Last, I can see where his condition could have blurred this reality. Did he lie his whole life about this? Not sure. Did he say this in a confused state during his illness? Not sure.

    I can tell you first hand, that the time that I met him – his state of reality was not based in reality and he had been this way for some time. I can also attest that he said a number of things that were way out there and his wife just let it be. It may very well be that his wife let him have these visions as it was easier letting him do this, than combatting him on his bad days.

    Again, I can fully understand one’s desire to maintain the honor of one’s title. A SEAL is a SEAL. That title is earned, not claimed.

    None-the-less – I ask that you take into consideration the facts that you do not know, before you fashion a noose to hang the person or their legacy.

    My wife (his daughter) came across this blog just by searching his name. Although she has the least amount of emotional investment and can stomach the stark reality of what FOIA has revealed, I know that the revelations made in this blog would not sit well with many in the family. Especially since the post and comments are quick to convey guilt before taking into consideration the complexities of someone living their last years in such a god-awful mind-robbed state.

    I know that the goal of this blog and of this type of investigative work is to maintain the honor of those who have earned that honor. As someone who has not served, but has all the respect for those who do, I think a better approach would be to take your investigation and effort one step further by actually reaching out to surviving family members. Tell them that you are a veterans group that validates stated military records against claimed military records. Alert them of the discrepancy and kindly ask that they correct any/all such claims. If they tell you to go pound sand, then let the shaming begin. You never know what you may be told or informed of after the fact – before you make it a point to essentially publicly shame someone.

    Again – I understand why you would take the approach you have, and quite frankly, I do not blame you. I am merely responding as I can offer some (limited) insight into this particular instance. Neither I, nor my wife (at this point) have enough knowledge to know how far back the claim of being a SEAL actually goes and my wife is mulling over the best way for her to go about broaching the subject with some of her “newly acquired” family members. Such information, we anticipate, will not be taken well…but that should not be anyone’s concern really. It’s more important to let the facts be known (in my opinion).

    Thank you for your work. Quite honestly, I wish we had not seen this blog, but I know it is a good thing that she know this. She in now way is upset about any of the information revealed in the article nor any of the harsh comments – she understands. They are what they are and it is a very sensitive subject (as one would expect it to be).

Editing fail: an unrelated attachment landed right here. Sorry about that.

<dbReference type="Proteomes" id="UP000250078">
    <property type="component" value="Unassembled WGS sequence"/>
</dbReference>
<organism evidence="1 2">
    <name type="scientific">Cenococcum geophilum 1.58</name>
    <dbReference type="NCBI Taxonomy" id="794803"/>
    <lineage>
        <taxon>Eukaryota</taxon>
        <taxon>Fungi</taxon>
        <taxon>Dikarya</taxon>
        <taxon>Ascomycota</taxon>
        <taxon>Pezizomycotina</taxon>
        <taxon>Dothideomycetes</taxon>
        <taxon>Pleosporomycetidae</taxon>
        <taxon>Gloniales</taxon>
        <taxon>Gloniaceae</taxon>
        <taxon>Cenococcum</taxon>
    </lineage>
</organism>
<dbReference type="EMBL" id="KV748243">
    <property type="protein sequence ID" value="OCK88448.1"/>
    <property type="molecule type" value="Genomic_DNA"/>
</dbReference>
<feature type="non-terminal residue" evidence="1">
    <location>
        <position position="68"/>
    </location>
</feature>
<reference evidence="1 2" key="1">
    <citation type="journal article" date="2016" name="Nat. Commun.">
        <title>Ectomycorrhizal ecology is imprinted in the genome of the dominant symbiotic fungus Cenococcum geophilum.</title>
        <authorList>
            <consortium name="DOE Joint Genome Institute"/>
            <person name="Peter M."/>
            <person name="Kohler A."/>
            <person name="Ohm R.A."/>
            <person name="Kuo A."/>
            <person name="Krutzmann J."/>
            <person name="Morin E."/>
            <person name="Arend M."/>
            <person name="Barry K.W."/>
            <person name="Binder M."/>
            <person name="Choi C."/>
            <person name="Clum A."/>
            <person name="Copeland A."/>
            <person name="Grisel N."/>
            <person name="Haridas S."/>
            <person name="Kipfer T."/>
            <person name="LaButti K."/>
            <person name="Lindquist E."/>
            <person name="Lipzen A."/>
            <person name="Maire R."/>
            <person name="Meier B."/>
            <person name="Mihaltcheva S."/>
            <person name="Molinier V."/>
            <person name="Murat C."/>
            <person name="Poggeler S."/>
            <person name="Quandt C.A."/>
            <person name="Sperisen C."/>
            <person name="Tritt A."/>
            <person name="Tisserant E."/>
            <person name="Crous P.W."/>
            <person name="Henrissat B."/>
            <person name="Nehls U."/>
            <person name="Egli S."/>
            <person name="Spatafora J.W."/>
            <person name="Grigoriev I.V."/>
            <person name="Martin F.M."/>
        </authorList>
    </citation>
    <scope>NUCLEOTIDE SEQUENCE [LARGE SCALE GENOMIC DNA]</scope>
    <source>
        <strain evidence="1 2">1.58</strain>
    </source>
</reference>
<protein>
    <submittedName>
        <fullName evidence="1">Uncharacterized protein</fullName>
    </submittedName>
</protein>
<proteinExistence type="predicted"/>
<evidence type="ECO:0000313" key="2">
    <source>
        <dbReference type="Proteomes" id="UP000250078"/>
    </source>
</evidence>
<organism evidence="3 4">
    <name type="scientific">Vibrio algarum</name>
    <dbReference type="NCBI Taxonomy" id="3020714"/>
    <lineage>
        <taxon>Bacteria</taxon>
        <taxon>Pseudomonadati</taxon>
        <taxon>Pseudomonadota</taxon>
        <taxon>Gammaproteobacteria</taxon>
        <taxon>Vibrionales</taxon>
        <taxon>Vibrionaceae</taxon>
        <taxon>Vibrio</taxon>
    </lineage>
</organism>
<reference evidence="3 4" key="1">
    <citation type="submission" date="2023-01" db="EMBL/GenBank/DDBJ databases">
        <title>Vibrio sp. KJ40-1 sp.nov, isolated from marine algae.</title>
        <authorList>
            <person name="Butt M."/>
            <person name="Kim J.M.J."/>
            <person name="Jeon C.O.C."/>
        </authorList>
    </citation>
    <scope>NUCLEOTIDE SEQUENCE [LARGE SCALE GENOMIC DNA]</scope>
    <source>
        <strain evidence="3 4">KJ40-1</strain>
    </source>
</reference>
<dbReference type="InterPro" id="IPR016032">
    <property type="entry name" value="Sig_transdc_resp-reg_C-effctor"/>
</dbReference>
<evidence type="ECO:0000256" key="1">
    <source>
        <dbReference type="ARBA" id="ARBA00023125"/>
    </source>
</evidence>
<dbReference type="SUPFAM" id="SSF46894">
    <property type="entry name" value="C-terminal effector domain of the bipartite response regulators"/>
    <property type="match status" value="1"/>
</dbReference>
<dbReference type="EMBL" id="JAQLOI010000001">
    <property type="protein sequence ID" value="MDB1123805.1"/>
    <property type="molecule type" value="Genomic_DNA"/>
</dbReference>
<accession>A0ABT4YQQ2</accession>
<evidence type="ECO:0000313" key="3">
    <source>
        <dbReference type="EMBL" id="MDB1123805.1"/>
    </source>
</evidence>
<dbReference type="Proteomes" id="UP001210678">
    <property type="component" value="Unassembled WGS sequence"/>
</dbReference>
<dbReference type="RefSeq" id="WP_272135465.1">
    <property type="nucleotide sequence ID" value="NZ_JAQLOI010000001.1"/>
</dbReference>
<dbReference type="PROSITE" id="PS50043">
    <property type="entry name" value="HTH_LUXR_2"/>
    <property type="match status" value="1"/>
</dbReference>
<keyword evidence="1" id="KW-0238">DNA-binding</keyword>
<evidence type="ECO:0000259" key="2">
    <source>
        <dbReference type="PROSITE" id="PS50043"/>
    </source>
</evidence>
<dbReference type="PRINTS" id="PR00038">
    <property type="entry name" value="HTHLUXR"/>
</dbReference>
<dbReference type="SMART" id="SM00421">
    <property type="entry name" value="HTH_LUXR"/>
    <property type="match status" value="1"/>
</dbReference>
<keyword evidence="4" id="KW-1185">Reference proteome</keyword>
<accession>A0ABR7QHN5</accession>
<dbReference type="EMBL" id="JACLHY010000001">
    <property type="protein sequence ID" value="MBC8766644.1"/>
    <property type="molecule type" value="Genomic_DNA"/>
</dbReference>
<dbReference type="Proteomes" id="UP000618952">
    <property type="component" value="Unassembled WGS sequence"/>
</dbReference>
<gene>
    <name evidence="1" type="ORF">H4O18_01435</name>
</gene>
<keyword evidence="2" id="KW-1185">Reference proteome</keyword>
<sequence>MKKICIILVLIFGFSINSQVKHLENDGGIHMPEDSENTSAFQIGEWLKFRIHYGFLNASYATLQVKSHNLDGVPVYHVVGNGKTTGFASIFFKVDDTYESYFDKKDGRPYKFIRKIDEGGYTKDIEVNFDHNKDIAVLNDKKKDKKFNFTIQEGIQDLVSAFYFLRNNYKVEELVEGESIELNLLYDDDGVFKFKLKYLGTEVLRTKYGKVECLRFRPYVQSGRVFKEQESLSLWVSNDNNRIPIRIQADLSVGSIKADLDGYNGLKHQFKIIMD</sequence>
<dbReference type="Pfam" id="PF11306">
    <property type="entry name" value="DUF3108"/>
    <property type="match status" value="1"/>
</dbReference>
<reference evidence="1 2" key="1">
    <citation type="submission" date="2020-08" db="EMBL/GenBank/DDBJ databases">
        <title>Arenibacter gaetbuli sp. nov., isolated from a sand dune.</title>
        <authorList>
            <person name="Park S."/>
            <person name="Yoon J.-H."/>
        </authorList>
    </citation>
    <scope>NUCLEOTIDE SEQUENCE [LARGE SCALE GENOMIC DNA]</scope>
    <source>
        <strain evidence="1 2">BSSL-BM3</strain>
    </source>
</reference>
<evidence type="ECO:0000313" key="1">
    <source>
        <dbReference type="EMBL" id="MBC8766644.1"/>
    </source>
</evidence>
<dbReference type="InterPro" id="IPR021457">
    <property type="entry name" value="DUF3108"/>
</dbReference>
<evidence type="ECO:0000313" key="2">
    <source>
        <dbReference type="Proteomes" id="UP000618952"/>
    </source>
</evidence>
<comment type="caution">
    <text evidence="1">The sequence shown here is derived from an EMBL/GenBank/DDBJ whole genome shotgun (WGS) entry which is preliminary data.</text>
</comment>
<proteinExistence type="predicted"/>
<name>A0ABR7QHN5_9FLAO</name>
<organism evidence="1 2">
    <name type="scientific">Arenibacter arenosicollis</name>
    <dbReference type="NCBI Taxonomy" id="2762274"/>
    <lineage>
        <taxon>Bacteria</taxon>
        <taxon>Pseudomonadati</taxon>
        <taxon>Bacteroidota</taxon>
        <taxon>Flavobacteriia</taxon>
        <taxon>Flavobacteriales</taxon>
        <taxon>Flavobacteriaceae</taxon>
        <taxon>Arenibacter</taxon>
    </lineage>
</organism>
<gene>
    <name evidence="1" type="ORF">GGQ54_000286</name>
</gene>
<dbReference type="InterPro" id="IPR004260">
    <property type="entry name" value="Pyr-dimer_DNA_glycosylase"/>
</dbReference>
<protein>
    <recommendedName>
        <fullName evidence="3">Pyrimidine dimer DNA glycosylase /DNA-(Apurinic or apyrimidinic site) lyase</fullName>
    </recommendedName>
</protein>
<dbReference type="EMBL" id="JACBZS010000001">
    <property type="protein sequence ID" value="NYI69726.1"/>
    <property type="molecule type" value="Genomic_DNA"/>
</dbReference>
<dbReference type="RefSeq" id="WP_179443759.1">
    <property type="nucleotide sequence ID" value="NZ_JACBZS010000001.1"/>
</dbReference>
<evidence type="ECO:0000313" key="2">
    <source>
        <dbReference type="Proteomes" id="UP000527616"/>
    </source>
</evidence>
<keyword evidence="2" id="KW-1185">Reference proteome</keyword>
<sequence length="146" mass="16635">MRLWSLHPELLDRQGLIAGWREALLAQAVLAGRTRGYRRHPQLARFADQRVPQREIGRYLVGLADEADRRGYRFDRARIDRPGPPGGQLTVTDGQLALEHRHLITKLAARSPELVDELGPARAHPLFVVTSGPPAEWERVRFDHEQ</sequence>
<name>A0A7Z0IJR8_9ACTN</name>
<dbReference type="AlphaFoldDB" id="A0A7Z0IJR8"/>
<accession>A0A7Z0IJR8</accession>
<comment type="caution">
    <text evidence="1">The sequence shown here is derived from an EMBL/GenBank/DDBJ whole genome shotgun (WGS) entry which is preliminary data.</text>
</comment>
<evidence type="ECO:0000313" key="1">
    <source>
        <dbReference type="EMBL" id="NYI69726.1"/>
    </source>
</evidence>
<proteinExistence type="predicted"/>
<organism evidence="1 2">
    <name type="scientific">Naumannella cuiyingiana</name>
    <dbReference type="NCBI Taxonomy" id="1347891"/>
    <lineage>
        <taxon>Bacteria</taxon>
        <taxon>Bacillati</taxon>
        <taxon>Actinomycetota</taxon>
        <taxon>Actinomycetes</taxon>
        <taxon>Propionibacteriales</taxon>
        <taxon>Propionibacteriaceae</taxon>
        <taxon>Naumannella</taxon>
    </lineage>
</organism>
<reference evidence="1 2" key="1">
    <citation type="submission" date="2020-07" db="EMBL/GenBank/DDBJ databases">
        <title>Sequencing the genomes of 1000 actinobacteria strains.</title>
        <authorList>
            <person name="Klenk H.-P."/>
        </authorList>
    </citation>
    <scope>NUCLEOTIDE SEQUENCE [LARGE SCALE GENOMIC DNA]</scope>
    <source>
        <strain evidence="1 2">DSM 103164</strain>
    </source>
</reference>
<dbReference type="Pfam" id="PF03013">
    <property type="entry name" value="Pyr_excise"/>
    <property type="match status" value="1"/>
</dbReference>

a “Son-in-Law”

    • IDC SARC says:

      “My wife (his daughter) came across this blog just by searching his name.”

      convenient timing for a name search.

      • Wayne says:

        Perhaps you did not read the fact that she is adopted. She has been doing searched on him and other family members for a long time now. She is also in the middle of trying to find out more family history for health reasons.

        Again, please take a moment to think twice about your comment. I get that emotions are running high on this topic, (you feel strongly about it, as you have every right) but your comment insinuates that I am bs’ing you, when I’m not. I could have very easily not posted my response. It makes no difference to me one way or the other. I have nothing to lose/gain really. I just thought I would share the little bit of insight I do have.

        Seriously – let’s maintain a respectful dialog.

    • Animal says:

      I don’t mean this invidiously, but it seems your appearing here would’ve been better timed after you’ve had a chance to investigate how long this has been occurring. If your intent is to ask for a degree of caution to be shown for the sake of family members coming to terms with an unpleasant situation, having evidence in hand would’ve accomplished that more effectively.

  20. tony says:

    Sorry to hear about Rod most of the people I knew are dead or dying it has been a little over 50 years 1967 the Delta Vietnam. We were not Seals we were the other guys the misfits, Harbor Clearance Unit One. The US Navy wanted a salvage force for the rivers and we were it. Everybody wants to be a Seal or UDT 11 nobody wants the other guy. I have a photo of Rod from that time period- you say Rod was strange– Rod and another person tried to bring a large bag of marijuana into the Philippines after days of intense questions with nobody on his side he broke. The other guy only had a couple weeks left on his enlistment and left Rod to hold the bag